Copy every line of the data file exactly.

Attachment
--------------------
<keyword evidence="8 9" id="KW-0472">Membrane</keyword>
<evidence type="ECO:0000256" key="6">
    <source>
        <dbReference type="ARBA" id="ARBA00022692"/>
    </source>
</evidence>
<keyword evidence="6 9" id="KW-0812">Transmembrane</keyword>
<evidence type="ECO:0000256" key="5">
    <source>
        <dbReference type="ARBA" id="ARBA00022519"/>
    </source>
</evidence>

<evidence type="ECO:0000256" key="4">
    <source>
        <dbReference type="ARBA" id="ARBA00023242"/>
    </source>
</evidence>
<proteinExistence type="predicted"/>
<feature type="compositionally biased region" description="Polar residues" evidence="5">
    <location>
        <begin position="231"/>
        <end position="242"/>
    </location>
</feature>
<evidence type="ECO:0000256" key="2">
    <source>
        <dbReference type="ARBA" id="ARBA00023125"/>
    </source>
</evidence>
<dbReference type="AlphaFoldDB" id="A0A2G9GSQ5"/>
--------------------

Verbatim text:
<keyword evidence="8 9" id="KW-0472">Membrane</keyword>
<evidence type="ECO:0000256" key="6">
    <source>
        <dbReference type="ARBA" id="ARBA00022692"/>
    </source>
</evidence>
<keyword evidence="6 9" id="KW-0812">Transmembrane</keyword>
<evidence type="ECO:0000256" key="5">
    <source>
        <dbReference type="ARBA" id="ARBA00022519"/>
    </source>
</evidence>

<evidence type="ECO:0000256" key="4">
    <source>
        <dbReference type="ARBA" id="ARBA00023242"/>
    </source>
</evidence>
<proteinExistence type="predicted"/>
<feature type="compositionally biased region" description="Polar residues" evidence="5">
    <location>
        <begin position="231"/>
        <end position="242"/>
    </location>
</feature>
<evidence type="ECO:0000256" key="2">
    <source>
        <dbReference type="ARBA" id="ARBA00023125"/>
    </source>
</evidence>
<dbReference type="AlphaFoldDB" id="A0A2G9GSQ5"/>